Smashwords

WHO KILLED EMMETT TILL?  (5 STARS) This was not an easy book to read. Klopfer presents an in-depth look at the murder of 14-year-old Emmett Till, as well as the murders of civil rights activists like Cleve McDowell, Berdia Kegler and Adlena Hamlett.

Klopfer began researching the Till murder when her husband accepted a job at Parchman Penitentiary, just outside the town of Drew, Missisippi (where the murder occurred). There were people still living in the town who remember the case and were willing to talk with her -- although almost always on the condition of anonymity.

The two men accused of murdering Till were acquitted by an all-white jury -- and subsequently confessed what they had done in a magazine. Because of double jeopardy, they could not be retried. These are things that most people aware of the Emmett Till murder can tell you. What Klopfer brings to the table are first-person accounts of other lynchings, murders and bombings throughout the region as African-Americans asserted their right to equal protection under the law.

This is an unflinching book that looks at inequality in a way that should make most people think very hard. Highly recommended.

Smashwords

WHO KILLED EMMETT TILL? (5 STAR)  This is a well-written and fascinating book about a vicious lynching of an African-American teenager from Chicago while visiting Mississippi. His mother insisted on an open coffin for the services so that people could see what was done to her son. The author explains the history, demands justice, talks with some of those still alive who, as she says, "still had the story fresh in their hearts and minds." After you read this book, the events will live in your heart and mind too, because she makes it come alive. This is highly recommended. And it is a good book to give to young people, and assign to students. (There are many available resources online like the above video and an online one hour interview with Emmett Till's mother that can also supplement this book for teaching purposes. I look forward to this author's future work.

Amazon

TRUTH TELLING (5 STAR)  The Emmet Till Book is a significant expansion of some of the matter covered in Susan Klopfer's longer book on Mississippi civil rights, Where Rebels Roost . . . Mississippi Civil Rights Revisited. Therefore what I said in the foreword of Where Rebels Roost also applies to The Emmet Till Story:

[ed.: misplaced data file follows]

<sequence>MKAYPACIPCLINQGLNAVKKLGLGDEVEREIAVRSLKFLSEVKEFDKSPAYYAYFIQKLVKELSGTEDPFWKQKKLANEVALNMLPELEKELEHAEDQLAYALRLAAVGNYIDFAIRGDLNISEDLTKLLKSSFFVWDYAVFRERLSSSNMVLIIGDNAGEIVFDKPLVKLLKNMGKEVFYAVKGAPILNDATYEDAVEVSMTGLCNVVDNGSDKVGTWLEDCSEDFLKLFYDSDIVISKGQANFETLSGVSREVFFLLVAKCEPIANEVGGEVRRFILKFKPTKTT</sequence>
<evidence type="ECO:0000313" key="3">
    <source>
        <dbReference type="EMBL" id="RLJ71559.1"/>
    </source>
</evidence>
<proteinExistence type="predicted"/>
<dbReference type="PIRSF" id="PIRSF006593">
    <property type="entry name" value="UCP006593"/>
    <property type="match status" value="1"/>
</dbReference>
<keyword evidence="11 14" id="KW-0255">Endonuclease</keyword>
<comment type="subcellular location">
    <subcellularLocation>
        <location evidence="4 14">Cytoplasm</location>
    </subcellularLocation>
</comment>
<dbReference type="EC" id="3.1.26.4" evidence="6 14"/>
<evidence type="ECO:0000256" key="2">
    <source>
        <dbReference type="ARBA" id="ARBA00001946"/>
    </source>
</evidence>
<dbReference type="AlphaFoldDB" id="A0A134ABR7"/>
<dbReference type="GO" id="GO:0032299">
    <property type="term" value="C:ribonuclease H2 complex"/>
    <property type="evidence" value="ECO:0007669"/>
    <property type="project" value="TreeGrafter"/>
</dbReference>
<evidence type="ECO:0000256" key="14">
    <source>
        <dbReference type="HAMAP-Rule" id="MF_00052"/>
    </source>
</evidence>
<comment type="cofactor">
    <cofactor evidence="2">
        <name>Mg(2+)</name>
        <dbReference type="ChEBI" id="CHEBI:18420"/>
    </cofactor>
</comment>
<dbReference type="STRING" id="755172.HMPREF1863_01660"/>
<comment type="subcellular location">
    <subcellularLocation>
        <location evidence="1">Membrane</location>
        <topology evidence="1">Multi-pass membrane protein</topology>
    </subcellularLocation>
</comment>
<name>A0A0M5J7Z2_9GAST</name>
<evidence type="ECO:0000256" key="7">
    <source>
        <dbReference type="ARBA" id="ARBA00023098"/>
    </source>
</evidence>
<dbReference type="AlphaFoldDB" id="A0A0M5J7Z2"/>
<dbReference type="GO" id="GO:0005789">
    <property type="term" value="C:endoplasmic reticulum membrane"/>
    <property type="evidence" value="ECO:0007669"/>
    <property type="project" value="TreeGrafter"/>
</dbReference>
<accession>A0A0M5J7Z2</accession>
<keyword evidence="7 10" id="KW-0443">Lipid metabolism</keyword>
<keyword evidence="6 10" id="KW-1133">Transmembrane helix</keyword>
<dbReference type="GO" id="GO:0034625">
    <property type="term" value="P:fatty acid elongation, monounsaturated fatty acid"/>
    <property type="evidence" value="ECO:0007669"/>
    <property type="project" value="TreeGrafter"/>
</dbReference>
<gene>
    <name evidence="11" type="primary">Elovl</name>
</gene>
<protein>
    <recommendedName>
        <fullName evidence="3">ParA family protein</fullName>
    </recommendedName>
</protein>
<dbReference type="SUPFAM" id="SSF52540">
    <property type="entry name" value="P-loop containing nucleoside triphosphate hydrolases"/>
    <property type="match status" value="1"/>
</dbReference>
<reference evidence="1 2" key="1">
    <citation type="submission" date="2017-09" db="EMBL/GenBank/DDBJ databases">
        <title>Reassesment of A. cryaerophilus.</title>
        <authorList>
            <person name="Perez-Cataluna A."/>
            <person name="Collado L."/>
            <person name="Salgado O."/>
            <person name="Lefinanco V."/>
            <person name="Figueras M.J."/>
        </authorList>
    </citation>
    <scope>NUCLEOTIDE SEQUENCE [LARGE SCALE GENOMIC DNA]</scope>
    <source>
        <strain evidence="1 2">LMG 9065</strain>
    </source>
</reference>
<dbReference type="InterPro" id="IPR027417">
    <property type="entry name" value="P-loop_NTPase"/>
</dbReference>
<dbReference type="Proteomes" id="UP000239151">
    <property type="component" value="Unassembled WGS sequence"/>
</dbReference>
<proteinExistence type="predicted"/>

"Following [the June 21] conviction of Edgar Ray Killen on three charges of manslaughter for the 1964 murders of civil rights workers James Chaney, Michael Schwerner and Andrew Goodman in Neshoba County, Mississippi, it has been typical to hear triumphant declarations such as this one by Jim Prince III, editor of The Neshoba Democrat: 'We pronounce a new dawn in Mississippi, one in which the chains of cynicism and racism have been broken and we are free, free at last, thank God Almighty we are free at last!'

"It is at best delusional and at worst a deception to view Killen's conviction as meaningful expiation for Mississippi's notorious racist crimes. To begin with, there are nine other living suspects whom the prosecution did not pursue. More to the point, however, are the lines of culpability that extend well beyond Killen and well beyond the Neshoba County klavern of the White Knights. We must look instead to the racist state government of Mississippi of the 1950s, 60s and 70s and to federal complicity in the state's crimes.... Susan Klopfer is determined to tell the truth about Mississippi and about America and she does a great deal of that truth telling in the pages of this book.